As with most things in Scrum, if it doesn't feel right then generally something isn't right.
A key principle in Scrum is responding to change and focusing on delivering real business value rather than just turning out code. The Sprint Review is critical for this process as it is the opportunity for a wider audience to provide their feedback. The team talks continuously with the Product Owner throughout the sprint, but many stakeholders don't have the time available to do this. So they love the opportunity of the Sprint Review to really engage with the team.
As a Scrum Master I emphasise to my teams that they need to go in to Sprint Reviews with the attitude of looking for feedback rather than demonstrating progress.
As an example rather than saying
"This is what we did this sprint"
I much prefer a team to say
"We added a new search function on the home page. What do you think of the positioning? There was a lot of debate in the team about whether we should pre-load it with the last search. What are your thoughts on this?"
One good trick is to use a Sprint Review rehearsal to identify possible discussion points. As a Scrum Master I would constantly interrupt a rehearsal with questions. Why did you do that? What is that for? Couldn't you have done that differently? Where there are doubts or differences of opinion I make a note and suggest that the team raises the point in the Sprint Review.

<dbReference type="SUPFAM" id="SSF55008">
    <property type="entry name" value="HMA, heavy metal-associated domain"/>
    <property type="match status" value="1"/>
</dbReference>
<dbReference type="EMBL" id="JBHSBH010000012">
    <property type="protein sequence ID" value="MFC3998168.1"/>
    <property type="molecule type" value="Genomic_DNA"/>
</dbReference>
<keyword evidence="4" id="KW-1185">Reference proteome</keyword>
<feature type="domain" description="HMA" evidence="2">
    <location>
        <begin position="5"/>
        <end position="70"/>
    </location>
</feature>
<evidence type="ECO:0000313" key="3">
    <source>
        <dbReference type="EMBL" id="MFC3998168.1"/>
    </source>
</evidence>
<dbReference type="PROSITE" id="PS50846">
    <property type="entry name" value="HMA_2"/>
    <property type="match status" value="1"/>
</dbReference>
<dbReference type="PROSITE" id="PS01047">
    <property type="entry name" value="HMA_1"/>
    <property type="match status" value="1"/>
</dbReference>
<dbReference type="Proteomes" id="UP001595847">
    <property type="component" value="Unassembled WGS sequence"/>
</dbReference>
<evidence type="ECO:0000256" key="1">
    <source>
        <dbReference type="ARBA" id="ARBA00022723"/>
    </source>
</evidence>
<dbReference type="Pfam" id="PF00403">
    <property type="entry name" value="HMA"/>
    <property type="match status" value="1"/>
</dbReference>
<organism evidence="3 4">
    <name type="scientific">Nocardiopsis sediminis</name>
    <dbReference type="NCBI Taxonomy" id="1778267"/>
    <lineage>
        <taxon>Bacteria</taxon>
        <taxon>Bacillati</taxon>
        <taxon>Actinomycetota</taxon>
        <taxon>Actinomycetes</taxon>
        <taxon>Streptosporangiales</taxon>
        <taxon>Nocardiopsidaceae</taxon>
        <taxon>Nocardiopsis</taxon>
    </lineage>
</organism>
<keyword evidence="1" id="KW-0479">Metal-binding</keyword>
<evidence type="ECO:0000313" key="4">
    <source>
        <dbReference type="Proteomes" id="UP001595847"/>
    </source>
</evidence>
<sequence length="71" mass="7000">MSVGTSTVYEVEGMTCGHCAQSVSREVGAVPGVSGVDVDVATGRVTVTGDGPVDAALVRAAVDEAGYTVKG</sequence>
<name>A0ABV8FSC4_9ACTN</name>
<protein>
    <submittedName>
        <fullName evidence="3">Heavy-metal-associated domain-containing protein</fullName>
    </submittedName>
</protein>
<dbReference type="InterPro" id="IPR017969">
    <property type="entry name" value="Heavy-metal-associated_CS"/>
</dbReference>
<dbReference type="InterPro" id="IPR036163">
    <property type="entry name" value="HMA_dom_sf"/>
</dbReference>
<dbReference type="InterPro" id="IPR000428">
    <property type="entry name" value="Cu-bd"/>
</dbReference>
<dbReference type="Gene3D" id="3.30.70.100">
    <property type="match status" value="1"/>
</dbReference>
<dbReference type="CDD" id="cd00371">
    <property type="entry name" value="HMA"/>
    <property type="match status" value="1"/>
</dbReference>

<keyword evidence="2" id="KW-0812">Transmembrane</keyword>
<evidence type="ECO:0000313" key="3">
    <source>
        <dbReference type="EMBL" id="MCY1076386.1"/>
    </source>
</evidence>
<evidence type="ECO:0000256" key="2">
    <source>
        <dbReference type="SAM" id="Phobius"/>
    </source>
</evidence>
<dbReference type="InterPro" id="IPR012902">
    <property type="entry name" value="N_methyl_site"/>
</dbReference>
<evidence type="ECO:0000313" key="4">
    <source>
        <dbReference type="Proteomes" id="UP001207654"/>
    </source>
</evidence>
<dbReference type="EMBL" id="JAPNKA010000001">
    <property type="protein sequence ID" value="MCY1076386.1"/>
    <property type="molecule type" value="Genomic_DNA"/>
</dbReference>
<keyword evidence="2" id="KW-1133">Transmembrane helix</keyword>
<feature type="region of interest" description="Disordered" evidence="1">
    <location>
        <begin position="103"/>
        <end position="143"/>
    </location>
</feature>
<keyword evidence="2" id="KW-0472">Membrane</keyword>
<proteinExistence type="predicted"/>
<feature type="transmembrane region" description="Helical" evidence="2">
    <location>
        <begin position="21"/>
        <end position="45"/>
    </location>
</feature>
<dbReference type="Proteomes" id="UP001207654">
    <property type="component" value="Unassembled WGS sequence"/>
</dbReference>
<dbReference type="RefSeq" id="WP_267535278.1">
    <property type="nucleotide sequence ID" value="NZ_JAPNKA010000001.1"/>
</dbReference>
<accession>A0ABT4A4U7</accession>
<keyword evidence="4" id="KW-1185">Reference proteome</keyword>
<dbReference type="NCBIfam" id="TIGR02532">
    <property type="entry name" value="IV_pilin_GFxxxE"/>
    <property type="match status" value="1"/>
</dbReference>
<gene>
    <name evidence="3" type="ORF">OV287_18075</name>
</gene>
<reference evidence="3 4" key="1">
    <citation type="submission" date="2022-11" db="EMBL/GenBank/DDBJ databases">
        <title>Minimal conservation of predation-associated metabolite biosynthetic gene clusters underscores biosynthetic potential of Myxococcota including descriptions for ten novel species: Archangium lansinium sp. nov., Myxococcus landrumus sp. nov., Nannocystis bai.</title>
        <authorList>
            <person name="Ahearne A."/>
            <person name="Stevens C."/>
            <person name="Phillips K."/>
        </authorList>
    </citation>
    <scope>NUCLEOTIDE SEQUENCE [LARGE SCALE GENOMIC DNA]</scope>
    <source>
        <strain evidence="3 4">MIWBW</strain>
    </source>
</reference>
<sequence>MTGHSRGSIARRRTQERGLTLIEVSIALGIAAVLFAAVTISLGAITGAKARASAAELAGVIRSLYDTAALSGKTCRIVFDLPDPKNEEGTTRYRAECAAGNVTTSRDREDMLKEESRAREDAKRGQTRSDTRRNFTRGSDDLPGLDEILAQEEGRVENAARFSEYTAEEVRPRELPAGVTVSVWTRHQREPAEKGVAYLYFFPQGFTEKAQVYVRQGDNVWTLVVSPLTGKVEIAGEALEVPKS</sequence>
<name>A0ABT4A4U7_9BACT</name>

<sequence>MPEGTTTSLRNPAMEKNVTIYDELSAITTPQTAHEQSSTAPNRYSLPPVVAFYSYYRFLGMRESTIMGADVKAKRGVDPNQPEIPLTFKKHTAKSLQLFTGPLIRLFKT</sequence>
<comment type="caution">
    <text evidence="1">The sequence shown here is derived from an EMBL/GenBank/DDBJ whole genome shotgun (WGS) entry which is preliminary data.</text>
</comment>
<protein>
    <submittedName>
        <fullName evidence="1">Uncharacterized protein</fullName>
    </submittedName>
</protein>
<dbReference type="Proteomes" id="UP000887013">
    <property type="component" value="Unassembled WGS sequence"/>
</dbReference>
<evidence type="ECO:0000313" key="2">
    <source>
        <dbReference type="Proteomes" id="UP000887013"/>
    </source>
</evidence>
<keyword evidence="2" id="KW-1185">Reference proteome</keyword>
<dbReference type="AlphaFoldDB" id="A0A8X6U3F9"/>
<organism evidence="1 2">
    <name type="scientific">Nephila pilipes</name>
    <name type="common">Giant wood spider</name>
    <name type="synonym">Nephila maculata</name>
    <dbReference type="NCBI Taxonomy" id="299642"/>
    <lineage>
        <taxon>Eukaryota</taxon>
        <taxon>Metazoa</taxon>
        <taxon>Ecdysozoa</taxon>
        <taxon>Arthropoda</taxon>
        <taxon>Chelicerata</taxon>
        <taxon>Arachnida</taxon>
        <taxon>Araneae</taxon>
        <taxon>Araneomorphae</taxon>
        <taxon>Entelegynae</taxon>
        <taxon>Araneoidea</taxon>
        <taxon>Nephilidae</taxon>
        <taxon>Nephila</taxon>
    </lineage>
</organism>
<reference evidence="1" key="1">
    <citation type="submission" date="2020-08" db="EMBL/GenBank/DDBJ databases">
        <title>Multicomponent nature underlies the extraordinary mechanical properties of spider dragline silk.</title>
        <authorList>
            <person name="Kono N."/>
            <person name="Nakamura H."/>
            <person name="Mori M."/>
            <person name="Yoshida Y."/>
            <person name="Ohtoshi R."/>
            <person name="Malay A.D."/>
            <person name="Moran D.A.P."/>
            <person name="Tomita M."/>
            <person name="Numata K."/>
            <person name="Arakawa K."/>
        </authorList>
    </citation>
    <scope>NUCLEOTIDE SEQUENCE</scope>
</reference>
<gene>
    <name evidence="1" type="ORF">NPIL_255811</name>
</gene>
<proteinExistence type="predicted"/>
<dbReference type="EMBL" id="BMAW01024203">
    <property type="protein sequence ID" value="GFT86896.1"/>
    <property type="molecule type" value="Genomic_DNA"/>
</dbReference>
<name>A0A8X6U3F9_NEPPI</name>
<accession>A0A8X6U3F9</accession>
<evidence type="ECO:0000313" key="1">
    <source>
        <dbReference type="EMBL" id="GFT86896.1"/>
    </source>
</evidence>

Another piece of advice is to not expect the Sprint Review to follow a rigid structure. Anticipate that there will be feedback and encourage it. If the stakeholders detect a reluctance to accept feedback they will quickly switch off. Say, for example, a stakeholder gives some feedback and a discussion starts. Let that discussion run it's natural course. Don't interrupt and say there is not enough time due to more things you want to show.
If you constantly fail to get good feedback at the Sprint Review then it is worth questioning who is attending. I have seen one practice where a team will reserve 3 chairs for customers and end-users. If these people do not attend the Sprint Review then the chairs are empty. This reminds the team that they are missing out on important feedback.